TJX Companies (NYSE:TJX), owner of the T.J. Maxx, Marshalls, HomeGoods, Sierra, and Homesense retail chains, did even worse in the first quarter than analysts were expecting. Sales crashed 52% to $4.4 billion, about $540 million short of the average analyst estimate. The loss per share was $0.74, a full $0.59 worse than analyst expectations.

TJX's first quarter ended on May 2, so its stores were closed for about half the quarter due to the coronavirus pandemic. Gross margin turned negative, and while the company was able to cut operating costs substantially, it burned through a ton of cash. Free cash flow was a loss of nearly $3.2 billion. The company believes it has sufficient liquidity to sustain it for the rest of the year.

It has so far reopened around 1,600 of its more than 4,500 stores. At stores that have been open for more than a week, sales are tracking higher than at the same time last year. TJX expects to have most of its stores reopened by June, although it cautioned that sales could fluctuate as the quarter goes on.

While TJX is suffering just as much as other hard-hit retailers, the company may be in a better position to bounce back in the coming months. Here's why:

A woman looking a clothing.

Image source: Getty Images.

Plentiful opportunities

TJX is an off-price retailer, which means some of its inventory comes from other retailers looking to dump merchandise that can't be sold easily. Clothing retailers have been hit especially hard by the pandemic, with demand for apparel falling off a cliff. Clothing stores suffered a 78.8% sales decline in April, according to government consumer spending data.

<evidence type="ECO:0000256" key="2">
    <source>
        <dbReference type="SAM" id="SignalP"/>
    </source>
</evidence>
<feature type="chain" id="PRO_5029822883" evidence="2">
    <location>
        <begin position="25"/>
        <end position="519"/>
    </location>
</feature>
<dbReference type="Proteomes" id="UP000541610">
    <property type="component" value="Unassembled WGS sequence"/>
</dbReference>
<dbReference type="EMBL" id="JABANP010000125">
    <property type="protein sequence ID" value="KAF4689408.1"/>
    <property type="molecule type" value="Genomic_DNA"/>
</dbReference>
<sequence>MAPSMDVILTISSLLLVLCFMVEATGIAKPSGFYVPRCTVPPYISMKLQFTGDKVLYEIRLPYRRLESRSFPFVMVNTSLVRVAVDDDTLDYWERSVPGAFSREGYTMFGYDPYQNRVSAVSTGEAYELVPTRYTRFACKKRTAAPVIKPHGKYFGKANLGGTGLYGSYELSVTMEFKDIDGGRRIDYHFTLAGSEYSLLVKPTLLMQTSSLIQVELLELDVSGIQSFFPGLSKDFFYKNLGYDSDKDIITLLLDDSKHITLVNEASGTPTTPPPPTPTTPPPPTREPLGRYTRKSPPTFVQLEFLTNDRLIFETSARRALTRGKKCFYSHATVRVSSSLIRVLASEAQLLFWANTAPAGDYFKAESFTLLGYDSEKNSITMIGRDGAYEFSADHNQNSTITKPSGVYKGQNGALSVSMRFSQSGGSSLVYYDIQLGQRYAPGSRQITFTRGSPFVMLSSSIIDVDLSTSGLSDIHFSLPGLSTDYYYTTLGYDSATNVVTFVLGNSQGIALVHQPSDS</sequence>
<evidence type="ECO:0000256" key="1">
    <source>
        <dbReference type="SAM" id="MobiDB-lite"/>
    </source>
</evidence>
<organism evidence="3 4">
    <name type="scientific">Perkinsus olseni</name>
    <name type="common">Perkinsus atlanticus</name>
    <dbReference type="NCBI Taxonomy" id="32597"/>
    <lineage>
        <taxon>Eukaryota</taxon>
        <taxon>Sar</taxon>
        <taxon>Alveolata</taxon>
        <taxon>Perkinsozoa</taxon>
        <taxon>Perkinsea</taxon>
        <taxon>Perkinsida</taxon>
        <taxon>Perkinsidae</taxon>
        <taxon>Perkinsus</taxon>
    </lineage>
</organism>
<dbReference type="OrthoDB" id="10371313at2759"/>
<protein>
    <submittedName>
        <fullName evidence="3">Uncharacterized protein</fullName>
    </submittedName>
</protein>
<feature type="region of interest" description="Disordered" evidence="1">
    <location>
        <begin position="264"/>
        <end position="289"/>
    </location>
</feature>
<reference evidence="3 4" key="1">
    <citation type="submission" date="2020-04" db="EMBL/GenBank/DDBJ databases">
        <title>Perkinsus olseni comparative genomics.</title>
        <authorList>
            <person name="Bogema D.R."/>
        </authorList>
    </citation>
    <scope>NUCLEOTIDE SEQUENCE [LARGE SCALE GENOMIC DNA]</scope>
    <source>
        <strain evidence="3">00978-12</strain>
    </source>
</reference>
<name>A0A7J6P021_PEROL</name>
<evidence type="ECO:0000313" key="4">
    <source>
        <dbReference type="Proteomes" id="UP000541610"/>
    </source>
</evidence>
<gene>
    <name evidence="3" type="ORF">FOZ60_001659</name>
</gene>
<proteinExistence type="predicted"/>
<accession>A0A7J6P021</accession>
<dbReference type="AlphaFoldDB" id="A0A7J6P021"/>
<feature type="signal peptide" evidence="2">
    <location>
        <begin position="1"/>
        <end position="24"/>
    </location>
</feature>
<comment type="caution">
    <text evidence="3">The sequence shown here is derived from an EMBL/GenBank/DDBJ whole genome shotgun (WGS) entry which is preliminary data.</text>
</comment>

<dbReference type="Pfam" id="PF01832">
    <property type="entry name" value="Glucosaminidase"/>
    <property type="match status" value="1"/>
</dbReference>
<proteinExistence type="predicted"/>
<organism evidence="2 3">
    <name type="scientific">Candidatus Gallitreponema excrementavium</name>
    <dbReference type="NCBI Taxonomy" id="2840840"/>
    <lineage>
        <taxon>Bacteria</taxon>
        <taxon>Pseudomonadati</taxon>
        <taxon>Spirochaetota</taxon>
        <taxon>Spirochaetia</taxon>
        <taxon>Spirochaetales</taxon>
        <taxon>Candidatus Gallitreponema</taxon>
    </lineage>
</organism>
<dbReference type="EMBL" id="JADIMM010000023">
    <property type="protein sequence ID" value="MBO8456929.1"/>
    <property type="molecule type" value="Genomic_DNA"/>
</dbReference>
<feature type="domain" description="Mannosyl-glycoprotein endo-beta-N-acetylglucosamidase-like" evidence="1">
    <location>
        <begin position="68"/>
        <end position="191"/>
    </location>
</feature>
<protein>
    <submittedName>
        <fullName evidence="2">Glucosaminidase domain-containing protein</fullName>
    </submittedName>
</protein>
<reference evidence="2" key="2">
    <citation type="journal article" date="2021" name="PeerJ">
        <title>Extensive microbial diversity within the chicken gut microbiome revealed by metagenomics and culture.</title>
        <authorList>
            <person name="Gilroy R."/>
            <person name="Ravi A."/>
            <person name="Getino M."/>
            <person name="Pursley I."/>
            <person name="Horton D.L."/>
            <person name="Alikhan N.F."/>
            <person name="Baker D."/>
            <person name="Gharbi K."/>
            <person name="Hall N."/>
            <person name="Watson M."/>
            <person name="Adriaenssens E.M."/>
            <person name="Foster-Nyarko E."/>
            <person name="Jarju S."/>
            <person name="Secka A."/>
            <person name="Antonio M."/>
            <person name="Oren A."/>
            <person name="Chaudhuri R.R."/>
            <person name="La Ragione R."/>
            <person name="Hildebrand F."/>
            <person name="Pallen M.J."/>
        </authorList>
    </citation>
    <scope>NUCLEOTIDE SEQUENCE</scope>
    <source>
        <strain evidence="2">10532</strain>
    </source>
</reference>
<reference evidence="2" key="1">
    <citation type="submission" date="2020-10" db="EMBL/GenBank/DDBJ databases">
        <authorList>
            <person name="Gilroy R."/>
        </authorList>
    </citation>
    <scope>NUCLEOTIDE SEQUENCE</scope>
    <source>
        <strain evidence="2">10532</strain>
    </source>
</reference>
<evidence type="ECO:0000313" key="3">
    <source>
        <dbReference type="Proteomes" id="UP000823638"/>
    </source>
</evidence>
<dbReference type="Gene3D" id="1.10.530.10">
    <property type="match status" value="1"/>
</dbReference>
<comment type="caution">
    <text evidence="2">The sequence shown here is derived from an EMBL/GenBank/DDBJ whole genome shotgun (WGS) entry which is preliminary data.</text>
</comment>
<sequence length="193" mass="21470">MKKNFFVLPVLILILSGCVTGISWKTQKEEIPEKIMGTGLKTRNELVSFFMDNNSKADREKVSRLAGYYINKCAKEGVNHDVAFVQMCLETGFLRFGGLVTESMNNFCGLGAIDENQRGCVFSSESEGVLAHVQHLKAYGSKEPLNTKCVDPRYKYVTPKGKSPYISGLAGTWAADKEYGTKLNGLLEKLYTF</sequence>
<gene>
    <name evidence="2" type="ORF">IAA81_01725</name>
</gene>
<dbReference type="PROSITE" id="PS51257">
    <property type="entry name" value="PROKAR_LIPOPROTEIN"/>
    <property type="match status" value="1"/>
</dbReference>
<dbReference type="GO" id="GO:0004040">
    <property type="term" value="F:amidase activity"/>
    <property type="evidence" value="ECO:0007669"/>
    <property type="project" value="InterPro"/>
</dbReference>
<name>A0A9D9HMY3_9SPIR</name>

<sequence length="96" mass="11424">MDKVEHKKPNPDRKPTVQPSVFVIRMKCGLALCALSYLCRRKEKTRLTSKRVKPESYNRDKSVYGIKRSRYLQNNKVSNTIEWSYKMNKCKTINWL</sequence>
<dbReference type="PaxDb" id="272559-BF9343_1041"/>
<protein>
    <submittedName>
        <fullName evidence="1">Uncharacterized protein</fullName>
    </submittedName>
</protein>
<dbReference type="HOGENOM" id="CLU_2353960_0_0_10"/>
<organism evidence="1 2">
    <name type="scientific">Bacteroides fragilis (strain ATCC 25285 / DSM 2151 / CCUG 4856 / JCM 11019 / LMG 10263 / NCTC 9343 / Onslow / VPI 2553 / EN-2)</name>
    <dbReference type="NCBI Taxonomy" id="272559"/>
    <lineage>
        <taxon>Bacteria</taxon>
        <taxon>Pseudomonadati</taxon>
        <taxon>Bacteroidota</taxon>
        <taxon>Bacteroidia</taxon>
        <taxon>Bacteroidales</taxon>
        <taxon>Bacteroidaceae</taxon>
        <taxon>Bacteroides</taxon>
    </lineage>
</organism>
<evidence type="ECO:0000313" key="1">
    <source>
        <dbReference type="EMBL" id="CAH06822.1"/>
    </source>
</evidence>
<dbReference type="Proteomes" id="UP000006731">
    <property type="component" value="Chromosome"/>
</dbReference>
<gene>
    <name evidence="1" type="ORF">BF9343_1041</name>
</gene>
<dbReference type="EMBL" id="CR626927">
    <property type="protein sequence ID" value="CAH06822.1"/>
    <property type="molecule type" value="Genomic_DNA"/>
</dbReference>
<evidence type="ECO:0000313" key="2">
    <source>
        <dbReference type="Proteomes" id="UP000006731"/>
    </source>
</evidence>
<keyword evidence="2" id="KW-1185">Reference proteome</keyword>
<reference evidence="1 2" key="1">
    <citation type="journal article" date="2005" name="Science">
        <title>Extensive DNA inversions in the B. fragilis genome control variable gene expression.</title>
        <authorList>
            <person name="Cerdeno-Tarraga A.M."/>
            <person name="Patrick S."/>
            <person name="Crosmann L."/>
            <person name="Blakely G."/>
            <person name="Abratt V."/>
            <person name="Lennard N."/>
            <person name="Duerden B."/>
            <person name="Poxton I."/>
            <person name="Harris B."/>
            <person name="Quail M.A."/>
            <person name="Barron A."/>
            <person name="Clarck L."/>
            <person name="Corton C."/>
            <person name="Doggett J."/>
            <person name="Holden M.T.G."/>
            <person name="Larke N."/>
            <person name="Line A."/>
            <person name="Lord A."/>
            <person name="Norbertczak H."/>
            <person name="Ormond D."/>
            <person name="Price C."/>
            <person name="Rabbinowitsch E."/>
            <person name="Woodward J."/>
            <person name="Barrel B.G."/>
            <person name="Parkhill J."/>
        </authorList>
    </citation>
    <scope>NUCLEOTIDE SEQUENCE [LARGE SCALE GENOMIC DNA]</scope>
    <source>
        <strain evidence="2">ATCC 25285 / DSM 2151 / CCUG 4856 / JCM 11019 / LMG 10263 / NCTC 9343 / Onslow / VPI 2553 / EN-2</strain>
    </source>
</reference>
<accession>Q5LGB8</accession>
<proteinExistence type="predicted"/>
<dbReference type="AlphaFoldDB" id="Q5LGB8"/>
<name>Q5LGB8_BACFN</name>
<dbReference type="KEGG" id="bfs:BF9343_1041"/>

While apparel sales should rebound to a degree as retail stores reopen across the country, it's likely that sales will remain depressed. This will do two things. First, it will cause some retailers that were already struggling before the pandemic to fail outright, unleashing a flood of heavily discounted merchandise that TJX and other off-price retailers can scoop up. Second, it will prompt surviving retailers to pare down inventory, especially inventory that is now out of date. That's another opportunity for TJX.

"We are currently seeing plentiful off-price buying opportunities, which, as we look to the remainder of the year, gives us confidence in having excellent brands and quality merchandise available to us," said CEO Ernie Herrman, adding that the company will be pursuing these buying opportunities.

As the U.S. economy reels from the pandemic, there's a good chance that consumers will become more cost-conscious in the coming months. Job losses are piling up, and immense economic uncertainty will likely put a lid on consumer optimism. With TJX having no problem securing quality merchandise, its rock-bottom prices should be a strong draw for consumers strapped for cash.

How quickly TJX's sales recover as its stores reopen is difficult to predict. The initial sales surge at reopened stores may be a short-lived case of pent-up demand, with consumers eager to get out of the house after a long lockdown. It's likely that TJX will fare better than full-price apparel retailers, but it's also likely that it will take some time for sales to fully recover.

With TJX stock surging following the first-quarter report, shares are now up over 65% since bottoming out in March. There are good reasons for investors to be optimistic about TJX's results in the post-lockdown era. We'll learn soon enough how strong a comeback the off-price retailer can stage in the latter half of the year.